Running parallel to Euston Road, Tavistock Place is used by cabbies heading west towards Euston Station or Tottenham Court Road. Camden Council in an effort to protect the many cyclists using the route has constructed dedicated cycle lanes. The result of which has been to narrow the road producing a perpetual traffic jam, soon to get worse with the advent of HS2.
While sitting stationary you get to notice on the north side of Tavistock Place the stunning Grade I listed 1898 building – Mary Ward House. But who was Mary Ward, and what was her ‘House’ for?
Mary Ward was known in her lifetime as Mrs Humphry Ward, a prolific Victorian novelist, who died in March 1920, at the age of 68. Her novels are not much read now but were successful in their time and tackled the social subjects and issues of faith and doubt that were beloved of the Victorians.
She was also a noted philanthropist and socialist, she helped open up university education to women. She promoted the education of the working classes through the ‘settlement’ movement (which settled students in working-class areas where they worked among the poor). Curiously, she also became a leader of the anti-suffragist movement, campaigning against giving women the vote.
One of her most inspired initiatives was founding Passmore Edwards House in Tavistock Place. This building, funded by publisher and philanthropist John Passmore Edwards, was part of the University Hall Settlement.
Passmore Edwards House had the first properly equipped classrooms for children with disabilities and was also home to a centre where children could come to play in a safe, warm, bully-free environment. A hall, gym, library, and other communal rooms were provided, and there were also residential rooms for those living in the settlement.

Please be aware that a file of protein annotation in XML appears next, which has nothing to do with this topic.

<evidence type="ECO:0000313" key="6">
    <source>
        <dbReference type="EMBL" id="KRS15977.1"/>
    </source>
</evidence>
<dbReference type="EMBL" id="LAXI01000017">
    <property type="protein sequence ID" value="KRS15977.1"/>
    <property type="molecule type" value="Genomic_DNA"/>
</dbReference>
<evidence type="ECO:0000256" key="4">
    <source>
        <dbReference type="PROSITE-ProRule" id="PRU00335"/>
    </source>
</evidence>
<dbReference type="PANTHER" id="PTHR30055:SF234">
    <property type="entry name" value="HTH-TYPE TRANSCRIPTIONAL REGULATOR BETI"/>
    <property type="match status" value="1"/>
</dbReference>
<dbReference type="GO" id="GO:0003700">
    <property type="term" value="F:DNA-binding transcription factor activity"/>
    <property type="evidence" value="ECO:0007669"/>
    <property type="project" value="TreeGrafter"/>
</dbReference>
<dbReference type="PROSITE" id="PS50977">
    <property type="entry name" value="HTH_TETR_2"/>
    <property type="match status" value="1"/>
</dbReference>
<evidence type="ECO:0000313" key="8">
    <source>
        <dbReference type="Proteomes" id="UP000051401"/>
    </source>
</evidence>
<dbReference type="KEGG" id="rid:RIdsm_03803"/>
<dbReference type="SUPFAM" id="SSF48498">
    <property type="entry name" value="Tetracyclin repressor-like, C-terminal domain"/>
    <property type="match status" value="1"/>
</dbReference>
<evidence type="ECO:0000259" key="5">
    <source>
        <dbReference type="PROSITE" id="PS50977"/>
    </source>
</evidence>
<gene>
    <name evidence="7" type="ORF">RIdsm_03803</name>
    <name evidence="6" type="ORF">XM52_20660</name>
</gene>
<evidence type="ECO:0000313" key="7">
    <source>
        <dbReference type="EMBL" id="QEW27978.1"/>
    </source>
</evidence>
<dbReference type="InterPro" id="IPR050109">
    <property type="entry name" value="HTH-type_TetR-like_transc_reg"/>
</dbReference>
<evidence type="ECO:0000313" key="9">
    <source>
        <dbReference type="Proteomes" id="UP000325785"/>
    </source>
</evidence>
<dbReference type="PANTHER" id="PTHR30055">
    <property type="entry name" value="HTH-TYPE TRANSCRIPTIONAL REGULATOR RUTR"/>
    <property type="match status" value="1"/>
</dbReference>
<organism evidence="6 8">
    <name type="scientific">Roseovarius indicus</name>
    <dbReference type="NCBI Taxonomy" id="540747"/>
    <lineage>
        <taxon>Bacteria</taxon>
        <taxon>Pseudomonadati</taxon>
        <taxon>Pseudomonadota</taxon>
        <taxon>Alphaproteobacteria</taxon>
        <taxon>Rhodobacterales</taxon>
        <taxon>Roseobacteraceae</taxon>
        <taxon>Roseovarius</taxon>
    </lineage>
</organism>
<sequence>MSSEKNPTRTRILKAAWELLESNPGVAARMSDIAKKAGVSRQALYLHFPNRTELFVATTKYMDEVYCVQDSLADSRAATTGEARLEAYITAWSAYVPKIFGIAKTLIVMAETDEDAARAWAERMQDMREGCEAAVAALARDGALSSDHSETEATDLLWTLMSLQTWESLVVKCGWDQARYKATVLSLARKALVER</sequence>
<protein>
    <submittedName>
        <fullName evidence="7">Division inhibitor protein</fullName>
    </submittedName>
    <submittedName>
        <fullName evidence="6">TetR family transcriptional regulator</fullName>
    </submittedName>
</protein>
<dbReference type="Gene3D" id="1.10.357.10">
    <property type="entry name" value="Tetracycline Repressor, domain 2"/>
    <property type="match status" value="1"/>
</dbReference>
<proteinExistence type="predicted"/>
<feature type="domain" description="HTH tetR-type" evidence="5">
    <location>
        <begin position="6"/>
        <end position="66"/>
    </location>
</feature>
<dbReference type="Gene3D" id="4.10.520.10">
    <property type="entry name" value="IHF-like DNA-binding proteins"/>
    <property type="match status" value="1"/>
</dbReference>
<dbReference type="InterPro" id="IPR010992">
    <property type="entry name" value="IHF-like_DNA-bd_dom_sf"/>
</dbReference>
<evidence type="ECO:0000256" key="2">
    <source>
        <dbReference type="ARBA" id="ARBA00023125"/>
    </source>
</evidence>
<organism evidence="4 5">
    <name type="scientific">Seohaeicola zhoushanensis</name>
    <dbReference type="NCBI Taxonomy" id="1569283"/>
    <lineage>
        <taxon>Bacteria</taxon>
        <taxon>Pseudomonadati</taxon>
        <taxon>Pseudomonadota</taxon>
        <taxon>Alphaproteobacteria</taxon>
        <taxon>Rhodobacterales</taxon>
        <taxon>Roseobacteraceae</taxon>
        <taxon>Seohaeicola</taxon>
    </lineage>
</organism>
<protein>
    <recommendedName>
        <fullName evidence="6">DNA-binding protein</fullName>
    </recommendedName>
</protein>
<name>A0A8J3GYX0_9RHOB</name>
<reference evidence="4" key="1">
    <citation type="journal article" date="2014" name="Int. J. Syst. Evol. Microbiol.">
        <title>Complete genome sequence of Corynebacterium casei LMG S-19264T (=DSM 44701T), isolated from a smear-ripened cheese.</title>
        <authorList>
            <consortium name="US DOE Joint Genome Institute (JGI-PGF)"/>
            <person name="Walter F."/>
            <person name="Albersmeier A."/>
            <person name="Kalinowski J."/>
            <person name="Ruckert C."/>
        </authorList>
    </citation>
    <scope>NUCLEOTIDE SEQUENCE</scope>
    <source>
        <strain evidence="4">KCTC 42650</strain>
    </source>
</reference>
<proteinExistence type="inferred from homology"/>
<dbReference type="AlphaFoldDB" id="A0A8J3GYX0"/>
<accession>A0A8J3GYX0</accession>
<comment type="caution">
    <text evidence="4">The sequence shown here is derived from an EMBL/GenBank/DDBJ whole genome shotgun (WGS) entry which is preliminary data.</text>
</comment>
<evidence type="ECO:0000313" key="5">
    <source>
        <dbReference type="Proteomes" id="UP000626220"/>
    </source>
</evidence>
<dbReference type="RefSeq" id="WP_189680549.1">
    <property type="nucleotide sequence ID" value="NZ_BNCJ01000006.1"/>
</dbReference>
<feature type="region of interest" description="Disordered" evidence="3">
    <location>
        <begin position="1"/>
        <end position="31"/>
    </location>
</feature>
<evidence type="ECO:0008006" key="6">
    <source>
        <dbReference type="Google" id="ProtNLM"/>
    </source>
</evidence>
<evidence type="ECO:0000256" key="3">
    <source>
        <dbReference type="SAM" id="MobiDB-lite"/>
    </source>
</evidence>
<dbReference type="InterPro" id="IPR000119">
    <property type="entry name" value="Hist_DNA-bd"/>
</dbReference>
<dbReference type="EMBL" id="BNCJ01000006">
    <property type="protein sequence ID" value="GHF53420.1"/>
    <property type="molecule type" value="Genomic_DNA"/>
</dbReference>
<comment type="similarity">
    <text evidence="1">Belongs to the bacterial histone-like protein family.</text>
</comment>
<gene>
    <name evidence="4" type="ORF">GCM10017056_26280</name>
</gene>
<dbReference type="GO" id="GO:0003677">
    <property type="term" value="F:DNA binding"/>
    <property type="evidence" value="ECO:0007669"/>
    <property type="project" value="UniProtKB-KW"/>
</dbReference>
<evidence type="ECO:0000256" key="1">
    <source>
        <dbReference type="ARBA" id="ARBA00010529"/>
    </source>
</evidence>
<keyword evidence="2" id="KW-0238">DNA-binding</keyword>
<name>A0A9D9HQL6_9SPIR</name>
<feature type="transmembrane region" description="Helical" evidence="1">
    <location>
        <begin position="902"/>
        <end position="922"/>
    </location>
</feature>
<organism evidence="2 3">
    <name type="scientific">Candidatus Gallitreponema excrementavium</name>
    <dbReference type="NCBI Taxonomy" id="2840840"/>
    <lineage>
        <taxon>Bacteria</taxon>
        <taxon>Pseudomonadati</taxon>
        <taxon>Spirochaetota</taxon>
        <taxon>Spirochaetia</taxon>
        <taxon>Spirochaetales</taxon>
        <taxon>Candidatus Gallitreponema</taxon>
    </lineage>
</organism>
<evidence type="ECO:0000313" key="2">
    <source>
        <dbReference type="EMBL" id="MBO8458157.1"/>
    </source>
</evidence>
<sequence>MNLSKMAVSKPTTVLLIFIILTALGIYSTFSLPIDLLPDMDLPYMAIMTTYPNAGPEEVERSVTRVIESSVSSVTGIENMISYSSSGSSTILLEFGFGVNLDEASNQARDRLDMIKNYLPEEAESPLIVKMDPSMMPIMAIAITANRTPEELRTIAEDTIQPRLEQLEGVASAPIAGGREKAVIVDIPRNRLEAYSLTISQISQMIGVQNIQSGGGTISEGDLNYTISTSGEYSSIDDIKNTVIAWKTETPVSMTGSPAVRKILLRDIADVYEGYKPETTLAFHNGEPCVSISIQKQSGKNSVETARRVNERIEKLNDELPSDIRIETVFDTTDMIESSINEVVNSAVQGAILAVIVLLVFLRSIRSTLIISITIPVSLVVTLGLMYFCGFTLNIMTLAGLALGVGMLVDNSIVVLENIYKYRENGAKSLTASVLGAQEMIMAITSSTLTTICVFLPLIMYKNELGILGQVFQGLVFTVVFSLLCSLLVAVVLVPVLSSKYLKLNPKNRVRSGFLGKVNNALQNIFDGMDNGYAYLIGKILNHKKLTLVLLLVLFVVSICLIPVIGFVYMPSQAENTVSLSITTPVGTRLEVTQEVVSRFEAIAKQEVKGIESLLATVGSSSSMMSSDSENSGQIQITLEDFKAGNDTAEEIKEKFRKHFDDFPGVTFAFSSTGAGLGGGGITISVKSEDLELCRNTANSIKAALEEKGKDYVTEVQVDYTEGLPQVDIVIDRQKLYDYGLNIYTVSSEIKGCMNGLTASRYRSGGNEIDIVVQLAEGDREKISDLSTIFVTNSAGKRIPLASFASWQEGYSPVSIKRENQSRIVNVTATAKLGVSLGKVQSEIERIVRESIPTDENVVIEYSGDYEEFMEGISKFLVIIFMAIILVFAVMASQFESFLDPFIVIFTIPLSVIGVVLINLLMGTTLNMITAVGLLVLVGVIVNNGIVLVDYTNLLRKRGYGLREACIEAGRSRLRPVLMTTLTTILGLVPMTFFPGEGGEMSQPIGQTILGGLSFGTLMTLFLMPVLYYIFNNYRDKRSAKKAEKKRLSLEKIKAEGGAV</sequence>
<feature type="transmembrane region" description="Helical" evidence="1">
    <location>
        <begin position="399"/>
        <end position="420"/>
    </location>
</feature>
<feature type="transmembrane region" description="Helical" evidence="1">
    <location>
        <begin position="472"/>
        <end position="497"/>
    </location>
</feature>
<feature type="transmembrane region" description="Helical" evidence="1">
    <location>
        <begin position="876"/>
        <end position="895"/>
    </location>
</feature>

Gustav Holst was for a while the settlement’s director of music.
They would go on to design the Welsh National Museum in Cardiff, they proved a good choice. The style the adopted for the building was that fruitful blend of Arts and Crafts with Art Nouveau that proved successful in London buildings for education and the arts at around this time. They brought together segmental arches, a variety of window shapes, fine stone detailing, and other features to make an arresting façade. The lettering over the entrances is also delightful.
In 1921, a year after Mary Ward died; the house was renamed in her honour. There is more information about this building and its current use here.
Picture of Mary Ward House by Mike Quinn
A version of this post was published by CabbieBlog on 1st February 2013